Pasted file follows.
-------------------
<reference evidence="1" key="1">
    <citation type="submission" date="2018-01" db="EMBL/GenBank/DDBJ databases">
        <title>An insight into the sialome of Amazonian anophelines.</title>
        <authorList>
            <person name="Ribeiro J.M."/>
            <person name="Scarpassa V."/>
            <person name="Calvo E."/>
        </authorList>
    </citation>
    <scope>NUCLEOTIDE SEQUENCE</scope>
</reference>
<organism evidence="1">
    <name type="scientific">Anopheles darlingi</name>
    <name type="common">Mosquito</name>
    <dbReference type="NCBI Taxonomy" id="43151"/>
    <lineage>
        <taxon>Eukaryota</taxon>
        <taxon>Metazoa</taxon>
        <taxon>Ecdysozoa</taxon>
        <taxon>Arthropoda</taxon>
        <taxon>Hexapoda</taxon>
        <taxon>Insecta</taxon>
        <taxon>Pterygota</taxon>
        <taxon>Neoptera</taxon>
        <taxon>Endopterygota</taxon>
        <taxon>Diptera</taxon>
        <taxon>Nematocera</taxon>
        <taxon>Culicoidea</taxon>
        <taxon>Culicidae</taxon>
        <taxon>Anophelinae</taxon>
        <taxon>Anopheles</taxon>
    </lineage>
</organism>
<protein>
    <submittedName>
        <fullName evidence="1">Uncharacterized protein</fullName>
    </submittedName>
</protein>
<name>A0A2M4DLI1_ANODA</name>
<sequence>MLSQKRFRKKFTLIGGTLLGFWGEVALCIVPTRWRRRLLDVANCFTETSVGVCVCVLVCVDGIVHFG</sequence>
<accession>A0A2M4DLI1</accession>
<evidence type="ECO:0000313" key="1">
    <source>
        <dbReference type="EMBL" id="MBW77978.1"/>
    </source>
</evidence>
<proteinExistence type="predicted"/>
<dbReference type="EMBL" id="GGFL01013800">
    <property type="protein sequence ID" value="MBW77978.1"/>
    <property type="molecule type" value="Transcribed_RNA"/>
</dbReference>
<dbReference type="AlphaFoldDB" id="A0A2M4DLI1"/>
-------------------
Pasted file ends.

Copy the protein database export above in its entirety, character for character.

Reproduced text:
<reference evidence="1" key="1">
    <citation type="submission" date="2018-01" db="EMBL/GenBank/DDBJ databases">
        <title>An insight into the sialome of Amazonian anophelines.</title>
        <authorList>
            <person name="Ribeiro J.M."/>
            <person name="Scarpassa V."/>
            <person name="Calvo E."/>
        </authorList>
    </citation>
    <scope>NUCLEOTIDE SEQUENCE</scope>
</reference>
<organism evidence="1">
    <name type="scientific">Anopheles darlingi</name>
    <name type="common">Mosquito</name>
    <dbReference type="NCBI Taxonomy" id="43151"/>
    <lineage>
        <taxon>Eukaryota</taxon>
        <taxon>Metazoa</taxon>
        <taxon>Ecdysozoa</taxon>
        <taxon>Arthropoda</taxon>
        <taxon>Hexapoda</taxon>
        <taxon>Insecta</taxon>
        <taxon>Pterygota</taxon>
        <taxon>Neoptera</taxon>
        <taxon>Endopterygota</taxon>
        <taxon>Diptera</taxon>
        <taxon>Nematocera</taxon>
        <taxon>Culicoidea</taxon>
        <taxon>Culicidae</taxon>
        <taxon>Anophelinae</taxon>
        <taxon>Anopheles</taxon>
    </lineage>
</organism>
<protein>
    <submittedName>
        <fullName evidence="1">Uncharacterized protein</fullName>
    </submittedName>
</protein>
<name>A0A2M4DLI1_ANODA</name>
<sequence>MLSQKRFRKKFTLIGGTLLGFWGEVALCIVPTRWRRRLLDVANCFTETSVGVCVCVLVCVDGIVHFG</sequence>
<accession>A0A2M4DLI1</accession>
<evidence type="ECO:0000313" key="1">
    <source>
        <dbReference type="EMBL" id="MBW77978.1"/>
    </source>
</evidence>
<proteinExistence type="predicted"/>
<dbReference type="EMBL" id="GGFL01013800">
    <property type="protein sequence ID" value="MBW77978.1"/>
    <property type="molecule type" value="Transcribed_RNA"/>
</dbReference>
<dbReference type="AlphaFoldDB" id="A0A2M4DLI1"/>